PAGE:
Parental Leave Laws: A Review


You’ve probably seen that the subject of parental leave, in particular paternity leave, has been making headlines in the last few weeks. So we think it’s a great time to review the leave laws available to employees in California, including the topics that may soon be in the headlines.

Parental leave has been a popular topic in recent years, and for good reason. Employees are not only entitled to legal rights regarding parental leave, they’re also looking for employers who offer more than what’s required of them. But for the purpose of this blog we’re breaking down four important leave laws in California: the FMLA, the PFL, the CFRA, and SDI.

The Leaves to know

Most of us are likely to be familiar with State Disability Insurance (SDI) as it is the main source of wage-replacement security the state offers. As pregnancy and birth recovery are categorized as a disability, employees can utilize this protection. SDI is often paired consecutively with Paid Family Leave (PFL).

PFL is another wage-replacement and job-protection option and is distinct in that it can also be used for child-bonding within the first twelve months of birth or adoption, while SDI is available solely for up to four weeks during the pregnancy and for six-to-eight weeks following birth (six weeks following a vaginal birth and eight weeks following a cesarean).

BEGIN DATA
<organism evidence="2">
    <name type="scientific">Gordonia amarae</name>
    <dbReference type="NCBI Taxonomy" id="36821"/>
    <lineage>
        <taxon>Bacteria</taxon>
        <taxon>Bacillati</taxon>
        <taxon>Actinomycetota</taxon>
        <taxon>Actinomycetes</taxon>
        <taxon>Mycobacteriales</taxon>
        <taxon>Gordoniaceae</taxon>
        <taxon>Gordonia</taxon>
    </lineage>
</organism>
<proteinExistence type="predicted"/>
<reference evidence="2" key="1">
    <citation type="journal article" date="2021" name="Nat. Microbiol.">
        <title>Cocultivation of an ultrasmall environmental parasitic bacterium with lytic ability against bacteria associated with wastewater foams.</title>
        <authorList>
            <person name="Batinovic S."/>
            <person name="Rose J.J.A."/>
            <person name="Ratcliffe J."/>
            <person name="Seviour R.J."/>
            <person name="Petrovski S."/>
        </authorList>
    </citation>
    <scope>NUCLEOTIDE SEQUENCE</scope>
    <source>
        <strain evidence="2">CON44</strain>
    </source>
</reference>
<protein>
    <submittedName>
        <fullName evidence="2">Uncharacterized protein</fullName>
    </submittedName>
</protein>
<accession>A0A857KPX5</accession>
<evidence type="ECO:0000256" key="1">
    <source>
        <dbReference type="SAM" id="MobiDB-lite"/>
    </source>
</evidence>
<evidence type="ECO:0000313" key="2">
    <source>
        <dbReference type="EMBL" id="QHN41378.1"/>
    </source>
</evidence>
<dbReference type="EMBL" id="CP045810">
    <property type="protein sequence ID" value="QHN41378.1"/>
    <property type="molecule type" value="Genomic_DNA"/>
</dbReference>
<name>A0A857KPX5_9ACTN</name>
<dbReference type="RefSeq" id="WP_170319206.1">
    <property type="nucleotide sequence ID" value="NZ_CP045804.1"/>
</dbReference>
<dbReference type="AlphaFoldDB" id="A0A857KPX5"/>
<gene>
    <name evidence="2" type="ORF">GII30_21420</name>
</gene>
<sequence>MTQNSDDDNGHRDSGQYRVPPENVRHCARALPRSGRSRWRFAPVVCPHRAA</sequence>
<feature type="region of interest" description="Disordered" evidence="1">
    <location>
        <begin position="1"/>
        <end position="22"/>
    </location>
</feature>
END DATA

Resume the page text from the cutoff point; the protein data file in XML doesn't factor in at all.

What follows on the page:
Those two laws include wage-replacement, but Californians are also entitled to other securities that are unpaid yet offer job protection. The California Family Rights Act (CFRA) authorizes employees to take up to 12 weeks of paid or unpaid leave (the pay is at the discretion of the employer) with job protection and benefits. This is distinctive from the Family Medical Leave Act (FMLA), a federal unpaid leave law with job and benefit protections, in that the CFRA can only be used after the birth of the child, while FMLA can take place prior to birth if a medical condition related to pregnancy requires a leave from work.

One significant change to the CFRA that occurred earlier this year is that employers of 5 or more employees must comply with the law (previously it was 50 employees) and the definition of care has expanded to include more family members, such as caring for grandparents with serious medical conditions. Another big change is that if the parents are both employees of the same employer, each will be entitled to 12 weeks of leave.


We know that the laws regarding parental leave can be confusing, especially considering that there are both several federal and state laws that require compliance. We’re here to help clarify these protections so that you can be assured your business remains in compliance.  Eos HR is a team of professionals helping small businesses navigate complicated employment laws. Schedule a free consultation today to learn more.


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